Genesis 1:31 is of course the verse where God calls His creation “very good,” but the extrapolation that this must mean that the Earth was then – geologically speaking – “pleasant and stable” would appear to be baseless. What, exactly, is “very good” to an omnipotent and omniscient deity anyway? Consider the implications if He happened to be quite fond of volcanic mudpools (they’re actually supposed to be quite good for you, so would that make their omission an imperfection?). Continue reading →
A new YOM post asks “which came first, the chicken or the egg?”
This age-old question really has a simple answer. However, attempts to answer it and to get around implications of the simple answer are often quite convoluted.
Yes, there is an answer: the egg was first, because there have been animals laying eggs for longer than there have been chickens. It’s simple, at least so long as you don’t specify that it must be a chicken egg. But for reasons that have been rather poorly thought out, the ICR insists the opposite was the case: Continue reading →
Radioisotope decay rates are renowned for constancy under normal conditions, so this assumption appears reasonable. But two observations and two clues omitted from physics textbook discussions of radiodating show that these radioisotope “clocks” are broken.
The four examples that they give should not be unfamiliar to anyone by this point – we have seen them all many times before. But in the interests of creating a shadow Q&A they are worth looking at again. Continue reading →
The first edition of Acts & Facts for 2013 has been noticeably redesigned from last year. Aside from various cosmetic changes there is now a dedicated contents page, a new series of articles, and some of the usual sections have been rearranged. For its part the A&F page on the ICR’s website now has pictures, linking to some of the articles which are similarly highlighted in the magazine itself. Because I have been going through these articles for the last five days this recap is mostly for future archaeologists, but there are still a few things I missed. Continue reading →
As part of the December edition of the ICR’s Acts & Facts magazine I looked at an article by John Morris attempting to defend the feasibility of constructing the Ark by arguing that Noah and his sons would have had time to move the required volume of lumber. This is, however, hardly the most problematic aspect of the story, and so for the just-posted January edition Morris has written The Survival of Noah’s Ark, which is an attempt to defend the boat’s ability to float in the conditions.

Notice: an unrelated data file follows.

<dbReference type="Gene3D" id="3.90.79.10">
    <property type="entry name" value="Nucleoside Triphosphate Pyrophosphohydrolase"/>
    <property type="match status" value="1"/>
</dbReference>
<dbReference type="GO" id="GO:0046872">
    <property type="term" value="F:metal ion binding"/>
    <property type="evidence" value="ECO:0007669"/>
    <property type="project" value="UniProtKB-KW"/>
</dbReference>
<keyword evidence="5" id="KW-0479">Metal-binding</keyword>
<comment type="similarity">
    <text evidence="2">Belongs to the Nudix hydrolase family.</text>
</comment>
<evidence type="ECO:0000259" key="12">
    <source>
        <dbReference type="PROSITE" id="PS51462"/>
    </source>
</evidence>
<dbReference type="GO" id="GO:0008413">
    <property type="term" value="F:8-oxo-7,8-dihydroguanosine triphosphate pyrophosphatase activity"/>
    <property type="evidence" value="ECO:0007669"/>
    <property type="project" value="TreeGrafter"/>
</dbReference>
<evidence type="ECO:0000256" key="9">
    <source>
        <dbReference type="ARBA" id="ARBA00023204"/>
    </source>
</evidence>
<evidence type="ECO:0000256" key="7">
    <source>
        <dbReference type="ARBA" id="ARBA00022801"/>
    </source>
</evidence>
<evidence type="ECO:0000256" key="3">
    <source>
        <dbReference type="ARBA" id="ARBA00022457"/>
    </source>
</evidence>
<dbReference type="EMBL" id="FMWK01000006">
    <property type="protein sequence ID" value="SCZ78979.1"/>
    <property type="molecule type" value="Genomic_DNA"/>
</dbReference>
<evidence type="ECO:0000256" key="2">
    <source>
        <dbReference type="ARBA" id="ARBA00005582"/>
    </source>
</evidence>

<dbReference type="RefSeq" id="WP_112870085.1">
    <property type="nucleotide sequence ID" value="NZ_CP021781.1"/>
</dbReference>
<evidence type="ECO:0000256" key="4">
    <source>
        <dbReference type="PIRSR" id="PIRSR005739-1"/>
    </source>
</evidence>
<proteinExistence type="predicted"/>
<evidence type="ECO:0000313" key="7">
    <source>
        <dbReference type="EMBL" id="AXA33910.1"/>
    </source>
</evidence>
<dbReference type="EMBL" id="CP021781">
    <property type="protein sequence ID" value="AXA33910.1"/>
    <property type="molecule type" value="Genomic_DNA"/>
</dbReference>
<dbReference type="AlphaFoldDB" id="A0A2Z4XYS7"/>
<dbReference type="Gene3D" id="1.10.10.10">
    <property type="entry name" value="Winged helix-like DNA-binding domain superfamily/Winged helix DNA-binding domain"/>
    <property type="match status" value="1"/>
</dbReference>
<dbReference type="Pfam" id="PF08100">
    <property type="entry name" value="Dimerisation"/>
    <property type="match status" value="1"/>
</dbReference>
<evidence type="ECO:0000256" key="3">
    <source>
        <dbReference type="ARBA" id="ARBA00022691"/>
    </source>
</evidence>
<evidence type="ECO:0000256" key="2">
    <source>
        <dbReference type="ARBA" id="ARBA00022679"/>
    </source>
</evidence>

Skeptics raise a serious objection to the Flood account given in Scripture: How could Noah’s Ark and its precious cargo survive the turmoil of the Flood? Wouldn’t it have sunk beneath the waves, sending its cargo to a watery grave?
Some very important questions there. Having read Morris’ defence, I would have to say that the answers are still “it couldn’t” and “it would have” respectively. Continue reading →
The Institute for Creation Research has a weekly radio show called Science, Scripture, & Salvation. Or at least they had a radio show – certainly, I can’t find any evidence that they’re still making new episodes. The Book that Deceived the World is one of these episodes, and yes, they’re talking about The Origin of Species:
Words can be a powerful and persuasive tool for good or evil. In 1859 a book that challenged the truthfulness of God’s Word and denied Him as Creator was published and became widely received. What was this book that deceived the world? Tune in to find out and to learn why it is still so popular.
The radio show shares certain similarities with the That’s a Fact videos. Most importantly both shows contain a lot of spurious claims about how the evidence shows that evolution is false, but at the same time they never actually show this “evidence.” As such, both SSS and TaF constitute examples of how the ICR presents its case to the true believers. It’s not particularly nuanced. Continue reading →
The December edition of Acts & Facts was actually a little less Christmas-y than I expected. This was not a very difficult accomplishment, however: if you have already had enough of the season then I suggest you stop reading, as I have already looked at most of the non-Christmas articles and there wont be much else that’s new.